Doing our best to pass legislation that can help Hoosiers

For immediate release:
Jan. 31, 2014

 

INDIANAPOLIS - We are nearing the end of the first half of the 2014 session of the Indiana General Assembly, and Indiana House Democrats have been trying their best to pass legislation that can help Hoosiers.

Here’s what we tried to do:

  •     Get rid of Indiana’s right to work law, which has failed to create new jobs in our state.
  •     Ask Congress to get off its duff and do something to restore unemployment benefits for more than 70,000 out-of-work Hoosiers.
  •     Help schoolchildren across Indiana by getting rid of excess state bureaucracy in setting education policy by eliminating the Center of Education and Career Innovation (CECI), a fancy-sounding agency created by the governor that has goals that no one has been able to define apart from paying a bunch of people big salaries.
  •     Provide more than $500 million in state funding to improve our deteriorating streets, roads and bridges.
  •     Increase the state’s earned income tax credit, an idea that Ronald Reagan once hailed as “the best anti-poverty, the best pro-family, and the best job creation measure.”


All good ideas that I feel will help millions of Hoosiers. But, once again, Indiana House Republicans just said NO to all of these ideas.

Instead, they passed their “jobless creation plan:” getting rid of the business personal property tax, which will increase taxes on families and homeowners and cut critical funding for local units of government and schools.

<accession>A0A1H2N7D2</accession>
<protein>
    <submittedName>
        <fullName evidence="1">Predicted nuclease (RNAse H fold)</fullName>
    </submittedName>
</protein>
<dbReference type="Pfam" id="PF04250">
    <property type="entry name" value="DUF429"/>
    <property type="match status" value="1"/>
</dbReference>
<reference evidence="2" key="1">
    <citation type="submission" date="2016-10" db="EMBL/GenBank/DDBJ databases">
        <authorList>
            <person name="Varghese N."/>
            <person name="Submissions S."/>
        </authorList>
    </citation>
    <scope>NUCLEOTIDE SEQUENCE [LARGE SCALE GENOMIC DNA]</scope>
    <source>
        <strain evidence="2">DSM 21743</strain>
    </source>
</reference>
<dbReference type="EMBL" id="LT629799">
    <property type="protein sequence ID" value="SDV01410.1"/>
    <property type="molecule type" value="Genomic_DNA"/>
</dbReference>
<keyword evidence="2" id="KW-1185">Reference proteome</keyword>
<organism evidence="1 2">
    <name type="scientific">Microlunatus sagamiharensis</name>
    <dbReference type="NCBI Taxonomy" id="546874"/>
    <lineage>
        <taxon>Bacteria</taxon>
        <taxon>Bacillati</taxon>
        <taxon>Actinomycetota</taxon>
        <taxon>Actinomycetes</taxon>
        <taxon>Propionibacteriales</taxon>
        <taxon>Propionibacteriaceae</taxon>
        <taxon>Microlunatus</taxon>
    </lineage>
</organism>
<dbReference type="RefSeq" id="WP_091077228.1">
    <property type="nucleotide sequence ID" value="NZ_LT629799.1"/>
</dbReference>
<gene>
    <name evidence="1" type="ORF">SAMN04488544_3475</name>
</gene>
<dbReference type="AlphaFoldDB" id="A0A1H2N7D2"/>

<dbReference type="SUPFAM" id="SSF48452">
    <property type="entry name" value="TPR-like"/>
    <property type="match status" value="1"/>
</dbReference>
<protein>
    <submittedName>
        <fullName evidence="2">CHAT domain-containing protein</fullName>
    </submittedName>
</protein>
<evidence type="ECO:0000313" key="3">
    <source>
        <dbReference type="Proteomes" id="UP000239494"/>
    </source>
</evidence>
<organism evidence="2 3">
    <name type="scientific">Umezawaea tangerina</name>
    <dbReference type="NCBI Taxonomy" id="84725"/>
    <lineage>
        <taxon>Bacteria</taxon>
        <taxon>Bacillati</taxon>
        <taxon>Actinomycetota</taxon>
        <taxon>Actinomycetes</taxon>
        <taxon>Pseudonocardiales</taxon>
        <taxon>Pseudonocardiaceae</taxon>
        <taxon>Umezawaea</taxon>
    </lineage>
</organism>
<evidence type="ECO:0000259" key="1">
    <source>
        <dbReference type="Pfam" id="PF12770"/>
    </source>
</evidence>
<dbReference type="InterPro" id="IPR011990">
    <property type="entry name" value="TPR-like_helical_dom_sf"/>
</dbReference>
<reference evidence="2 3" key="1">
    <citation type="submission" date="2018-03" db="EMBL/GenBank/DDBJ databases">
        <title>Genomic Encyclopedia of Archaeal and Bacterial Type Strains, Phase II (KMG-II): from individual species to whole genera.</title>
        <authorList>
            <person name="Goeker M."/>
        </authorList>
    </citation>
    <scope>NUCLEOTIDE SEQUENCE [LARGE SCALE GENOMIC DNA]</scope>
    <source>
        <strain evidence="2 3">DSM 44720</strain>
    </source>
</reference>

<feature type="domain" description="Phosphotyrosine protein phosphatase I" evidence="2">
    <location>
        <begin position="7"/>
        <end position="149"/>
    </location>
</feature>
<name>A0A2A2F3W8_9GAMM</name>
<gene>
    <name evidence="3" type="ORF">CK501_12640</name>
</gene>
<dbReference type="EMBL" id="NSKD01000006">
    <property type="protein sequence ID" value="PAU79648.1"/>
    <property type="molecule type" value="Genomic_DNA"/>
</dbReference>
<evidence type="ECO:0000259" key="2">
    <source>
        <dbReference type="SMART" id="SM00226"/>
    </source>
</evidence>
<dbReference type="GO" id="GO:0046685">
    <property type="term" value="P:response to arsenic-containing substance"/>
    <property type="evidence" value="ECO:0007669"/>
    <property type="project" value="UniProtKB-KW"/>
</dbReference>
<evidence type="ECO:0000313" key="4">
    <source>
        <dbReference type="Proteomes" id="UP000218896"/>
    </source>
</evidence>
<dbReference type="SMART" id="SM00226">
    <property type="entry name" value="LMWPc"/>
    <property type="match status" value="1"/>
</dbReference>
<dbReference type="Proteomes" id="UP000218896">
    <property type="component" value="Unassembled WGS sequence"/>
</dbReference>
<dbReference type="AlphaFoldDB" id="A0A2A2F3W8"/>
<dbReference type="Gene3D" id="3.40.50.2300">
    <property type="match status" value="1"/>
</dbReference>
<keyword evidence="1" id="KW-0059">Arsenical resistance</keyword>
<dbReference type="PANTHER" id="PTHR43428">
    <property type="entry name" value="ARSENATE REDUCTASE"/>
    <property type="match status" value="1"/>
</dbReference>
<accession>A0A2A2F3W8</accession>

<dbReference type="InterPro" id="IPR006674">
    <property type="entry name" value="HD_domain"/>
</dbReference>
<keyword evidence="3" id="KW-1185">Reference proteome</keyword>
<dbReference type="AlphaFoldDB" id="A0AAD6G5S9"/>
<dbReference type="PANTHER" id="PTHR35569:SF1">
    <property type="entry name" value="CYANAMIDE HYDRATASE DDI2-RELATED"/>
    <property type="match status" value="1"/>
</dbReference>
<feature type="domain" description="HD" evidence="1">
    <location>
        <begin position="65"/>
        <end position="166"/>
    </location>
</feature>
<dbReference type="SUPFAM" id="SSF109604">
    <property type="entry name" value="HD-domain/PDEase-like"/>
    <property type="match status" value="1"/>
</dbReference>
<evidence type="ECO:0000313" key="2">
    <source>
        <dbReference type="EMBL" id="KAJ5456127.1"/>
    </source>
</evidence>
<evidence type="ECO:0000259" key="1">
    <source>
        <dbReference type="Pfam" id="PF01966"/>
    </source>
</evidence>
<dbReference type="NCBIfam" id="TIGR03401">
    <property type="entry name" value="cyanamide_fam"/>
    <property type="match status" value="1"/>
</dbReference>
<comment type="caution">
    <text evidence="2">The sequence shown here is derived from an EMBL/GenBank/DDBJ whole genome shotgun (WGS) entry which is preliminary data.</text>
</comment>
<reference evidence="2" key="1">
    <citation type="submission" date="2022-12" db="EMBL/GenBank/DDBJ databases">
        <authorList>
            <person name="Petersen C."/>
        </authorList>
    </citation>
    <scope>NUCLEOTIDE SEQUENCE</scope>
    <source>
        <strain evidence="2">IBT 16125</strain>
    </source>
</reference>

The one thing it won’t do? Create jobs.

But not everything was darkness at the Statehouse, because some of our ideas did find favor with the House majority:

  •     A plan that would make it easier for firefighters, police and EMTs to purchase the everyday equipment they need to protect their communities through grants and low-interest loans provided through a Public Safety Equipment   Revolving Loan Fund.
  •     Require the Indiana Attorney General’s office to keep the public better-informed about cases involving the state and its taxpayers.
  •     An increase in the exemption the state provides for families with children from $1,500 to $2,000 per child.


And we did deal with House Joint Resolution 3, the legislation that attempts to amend the Indiana Constitution to tell us who can marry whom in our state. After hours of debate, it was decided to remove the second sentence of the resolution, which impacts civil unions.

That meant that the process of placing this matter before the voters of Indiana through a statewide referendum has to start over again. If the revised resolution passes this session, it must come back before the Legislature in either 2015 or 2016 in order to go on the ballot in two years.

The debate has not ended this year.

The Senate still can add the second sentence back into the resolution, and if that change gets approved, it could go back onto the ballot this fall. But even if that doesn’t happen, Hoosiers still will have to vote on this issue that has proven to be so divisive. They’ll just have to do it in 2016, not 2014.